Learning with Technology Open House (Communication Studies Building, Room 164)

Date(s) - Wednesday
10:00 am - 12:00 pm


Presenters: Valdez, A., Homan, S., & Granger, L., Department of Communication Disorders

Time: 10:00am-12:00pm

Location: Communication Sciences Building, Room 164

Primary line of research deals with testing various theoretical Principles of Learning Using Technology. Over the past ten years this lab has conducted numerous studies aimed at investigating principles of learning that have utilized technology. Three lines of research have emerged and they include:

1. Feedback Effect – How does instant and summary feedback (Feedback Theory) interact with motivational cues (Goal Theory). Computer-based learning programs guide learners by offering some screen response (bang, pop, whistle, etc.) for each keyboard, mouse click, or screen touch. This line of inquiry investigate the interaction of “goal setting” as a motivational device with immediate and summary feedback by investigating how the introduction of a motivational devise (goal setting) moderates the type of feedback one receives in a computer-based lesson.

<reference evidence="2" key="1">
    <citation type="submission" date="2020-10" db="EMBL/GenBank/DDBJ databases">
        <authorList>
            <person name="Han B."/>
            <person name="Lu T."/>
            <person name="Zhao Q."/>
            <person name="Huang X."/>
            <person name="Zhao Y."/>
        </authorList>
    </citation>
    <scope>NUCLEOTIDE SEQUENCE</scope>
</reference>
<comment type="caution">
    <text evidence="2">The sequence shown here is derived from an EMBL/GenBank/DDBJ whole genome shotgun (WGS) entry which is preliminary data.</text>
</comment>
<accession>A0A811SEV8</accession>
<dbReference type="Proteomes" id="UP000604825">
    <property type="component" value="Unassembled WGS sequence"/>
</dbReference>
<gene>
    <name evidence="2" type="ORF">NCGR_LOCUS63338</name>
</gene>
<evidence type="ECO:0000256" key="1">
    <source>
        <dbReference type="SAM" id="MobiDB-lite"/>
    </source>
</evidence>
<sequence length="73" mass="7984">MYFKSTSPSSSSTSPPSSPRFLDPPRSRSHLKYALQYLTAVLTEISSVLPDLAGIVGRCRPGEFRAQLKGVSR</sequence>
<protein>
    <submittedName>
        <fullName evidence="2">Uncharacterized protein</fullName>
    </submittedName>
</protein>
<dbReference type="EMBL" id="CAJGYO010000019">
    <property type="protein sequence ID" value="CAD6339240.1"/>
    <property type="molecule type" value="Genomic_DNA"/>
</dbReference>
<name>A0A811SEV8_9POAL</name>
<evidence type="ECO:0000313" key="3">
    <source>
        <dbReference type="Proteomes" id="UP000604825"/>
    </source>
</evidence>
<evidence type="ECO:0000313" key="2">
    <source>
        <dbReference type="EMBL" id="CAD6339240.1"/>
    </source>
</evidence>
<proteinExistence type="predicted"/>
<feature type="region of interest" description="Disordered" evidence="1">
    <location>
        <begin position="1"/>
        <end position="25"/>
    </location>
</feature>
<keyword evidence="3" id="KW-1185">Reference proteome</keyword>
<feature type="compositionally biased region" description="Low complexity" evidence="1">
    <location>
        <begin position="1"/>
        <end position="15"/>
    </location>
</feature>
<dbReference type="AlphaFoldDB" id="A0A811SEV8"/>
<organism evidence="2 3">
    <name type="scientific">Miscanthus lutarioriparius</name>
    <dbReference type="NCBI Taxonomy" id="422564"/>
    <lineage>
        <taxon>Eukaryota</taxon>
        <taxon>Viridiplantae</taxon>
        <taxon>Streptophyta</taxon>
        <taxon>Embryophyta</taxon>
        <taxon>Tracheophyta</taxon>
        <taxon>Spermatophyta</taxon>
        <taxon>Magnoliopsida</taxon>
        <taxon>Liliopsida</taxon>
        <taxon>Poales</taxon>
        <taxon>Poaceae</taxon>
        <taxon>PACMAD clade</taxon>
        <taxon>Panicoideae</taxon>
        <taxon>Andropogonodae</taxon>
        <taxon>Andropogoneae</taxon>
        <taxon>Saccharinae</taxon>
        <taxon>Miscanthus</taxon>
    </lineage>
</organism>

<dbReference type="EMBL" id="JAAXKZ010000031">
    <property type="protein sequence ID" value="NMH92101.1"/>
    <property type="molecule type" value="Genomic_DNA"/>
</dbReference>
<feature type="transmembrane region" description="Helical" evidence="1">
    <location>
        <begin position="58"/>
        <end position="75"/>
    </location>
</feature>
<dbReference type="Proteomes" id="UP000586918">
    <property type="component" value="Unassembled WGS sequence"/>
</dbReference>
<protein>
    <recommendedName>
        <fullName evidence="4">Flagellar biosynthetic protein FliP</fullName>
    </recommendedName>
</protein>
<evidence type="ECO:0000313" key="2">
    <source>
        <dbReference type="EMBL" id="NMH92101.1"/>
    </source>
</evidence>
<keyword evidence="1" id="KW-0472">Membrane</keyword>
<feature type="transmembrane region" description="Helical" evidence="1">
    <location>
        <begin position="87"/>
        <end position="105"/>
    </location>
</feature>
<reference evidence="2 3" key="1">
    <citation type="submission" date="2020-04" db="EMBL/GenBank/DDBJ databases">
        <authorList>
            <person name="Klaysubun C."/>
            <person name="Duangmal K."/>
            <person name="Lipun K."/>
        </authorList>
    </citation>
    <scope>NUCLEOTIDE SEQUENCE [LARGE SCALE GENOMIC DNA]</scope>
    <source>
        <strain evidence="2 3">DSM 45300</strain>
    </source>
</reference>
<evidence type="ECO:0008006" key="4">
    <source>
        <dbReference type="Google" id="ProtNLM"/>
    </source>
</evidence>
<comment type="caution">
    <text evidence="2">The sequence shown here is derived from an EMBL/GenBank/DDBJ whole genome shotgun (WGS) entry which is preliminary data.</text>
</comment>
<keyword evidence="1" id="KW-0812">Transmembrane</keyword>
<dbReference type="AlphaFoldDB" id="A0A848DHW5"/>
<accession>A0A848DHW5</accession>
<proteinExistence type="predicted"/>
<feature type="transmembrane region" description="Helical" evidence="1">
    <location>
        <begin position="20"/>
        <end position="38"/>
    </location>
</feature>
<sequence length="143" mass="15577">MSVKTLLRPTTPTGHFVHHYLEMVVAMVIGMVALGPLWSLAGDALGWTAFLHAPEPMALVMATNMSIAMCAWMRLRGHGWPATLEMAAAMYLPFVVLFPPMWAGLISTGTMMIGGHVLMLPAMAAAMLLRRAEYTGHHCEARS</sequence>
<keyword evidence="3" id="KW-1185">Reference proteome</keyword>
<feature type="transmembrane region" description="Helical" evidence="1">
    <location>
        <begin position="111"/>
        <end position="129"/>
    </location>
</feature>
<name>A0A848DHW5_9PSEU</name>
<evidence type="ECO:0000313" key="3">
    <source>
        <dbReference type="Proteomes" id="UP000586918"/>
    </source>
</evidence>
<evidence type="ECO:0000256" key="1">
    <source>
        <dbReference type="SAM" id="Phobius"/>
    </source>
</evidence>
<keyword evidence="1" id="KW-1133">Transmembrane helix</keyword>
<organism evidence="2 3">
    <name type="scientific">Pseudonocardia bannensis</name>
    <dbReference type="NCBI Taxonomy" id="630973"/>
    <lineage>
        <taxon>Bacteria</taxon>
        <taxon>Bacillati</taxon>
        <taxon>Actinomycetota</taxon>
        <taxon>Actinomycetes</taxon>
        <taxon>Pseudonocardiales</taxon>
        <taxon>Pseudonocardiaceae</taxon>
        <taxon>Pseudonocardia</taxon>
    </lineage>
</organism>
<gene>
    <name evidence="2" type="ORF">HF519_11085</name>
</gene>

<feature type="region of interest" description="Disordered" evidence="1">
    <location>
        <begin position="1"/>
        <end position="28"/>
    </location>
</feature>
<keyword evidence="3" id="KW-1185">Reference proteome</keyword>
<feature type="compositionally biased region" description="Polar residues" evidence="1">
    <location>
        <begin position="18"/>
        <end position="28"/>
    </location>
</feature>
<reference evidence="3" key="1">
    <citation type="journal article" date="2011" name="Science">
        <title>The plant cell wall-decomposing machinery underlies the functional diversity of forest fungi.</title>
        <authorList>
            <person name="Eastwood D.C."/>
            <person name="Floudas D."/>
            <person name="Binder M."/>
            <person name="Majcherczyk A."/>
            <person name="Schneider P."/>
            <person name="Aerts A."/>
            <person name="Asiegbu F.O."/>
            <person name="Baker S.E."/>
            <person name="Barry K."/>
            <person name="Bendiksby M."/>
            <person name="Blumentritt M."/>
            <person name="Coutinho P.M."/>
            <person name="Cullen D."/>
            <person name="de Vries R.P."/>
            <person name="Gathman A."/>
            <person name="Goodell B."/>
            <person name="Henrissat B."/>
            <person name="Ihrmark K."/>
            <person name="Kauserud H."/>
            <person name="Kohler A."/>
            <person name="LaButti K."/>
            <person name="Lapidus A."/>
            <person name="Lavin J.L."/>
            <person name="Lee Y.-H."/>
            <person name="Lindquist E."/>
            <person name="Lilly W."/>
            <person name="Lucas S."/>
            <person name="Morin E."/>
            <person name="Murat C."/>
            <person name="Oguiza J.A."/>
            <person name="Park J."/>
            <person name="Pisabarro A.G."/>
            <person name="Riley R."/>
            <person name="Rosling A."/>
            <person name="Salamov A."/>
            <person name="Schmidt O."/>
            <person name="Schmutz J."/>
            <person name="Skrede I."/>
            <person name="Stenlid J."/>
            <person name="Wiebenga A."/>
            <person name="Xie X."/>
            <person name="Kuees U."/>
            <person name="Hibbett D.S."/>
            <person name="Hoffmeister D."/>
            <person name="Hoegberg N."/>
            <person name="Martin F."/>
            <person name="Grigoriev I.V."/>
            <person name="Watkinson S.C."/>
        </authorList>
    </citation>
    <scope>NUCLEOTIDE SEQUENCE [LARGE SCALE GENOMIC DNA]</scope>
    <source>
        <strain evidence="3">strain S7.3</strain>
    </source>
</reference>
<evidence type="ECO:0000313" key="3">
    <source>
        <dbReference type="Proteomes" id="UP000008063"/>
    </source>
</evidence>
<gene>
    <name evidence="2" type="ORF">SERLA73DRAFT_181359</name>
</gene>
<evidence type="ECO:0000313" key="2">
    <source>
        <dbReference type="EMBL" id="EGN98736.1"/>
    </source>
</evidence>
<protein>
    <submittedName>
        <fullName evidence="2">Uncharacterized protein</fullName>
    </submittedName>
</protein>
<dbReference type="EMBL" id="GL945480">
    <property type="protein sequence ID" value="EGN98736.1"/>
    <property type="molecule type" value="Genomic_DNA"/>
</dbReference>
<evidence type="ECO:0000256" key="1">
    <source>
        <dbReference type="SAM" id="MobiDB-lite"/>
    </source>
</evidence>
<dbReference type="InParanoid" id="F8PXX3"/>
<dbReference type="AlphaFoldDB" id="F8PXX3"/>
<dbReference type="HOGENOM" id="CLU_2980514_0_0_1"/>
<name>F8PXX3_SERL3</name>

2. Active Learning Effect – This series of studies has investigated a number of principle-based approaches that are hypothesized to increase “active learning” while viewing a lesson that has been shown to encourage passive learning (narrated lesson). This line of research investigates an age old question in pedagogy “how can I keep my students engaged in learning?. These studies have investigated control conditions in comparison to two active learning approaches that have shown strong empirical and theoretical support.
a. Note-taking throughout lecture
b. Summary of ideas at intervals throughout lecture

3. Still Animation Effect – This is a more current line of studies aimed at investigating the effect of using still animation (pictures) to enhance retention and transfer of learning. No one would argue that including an illustration within a PowerPoint learning slide throughout a lecture may be aesthetically pleasing. However, aesthetically pleasing details in a lesson may distract the learner or add to the cognitive load of the lesson (i.e. seductive details effect). This investigation hopes to study further our understanding of how still pictures may best enhance learning when using a stand-alone multi-media computer-based lesson.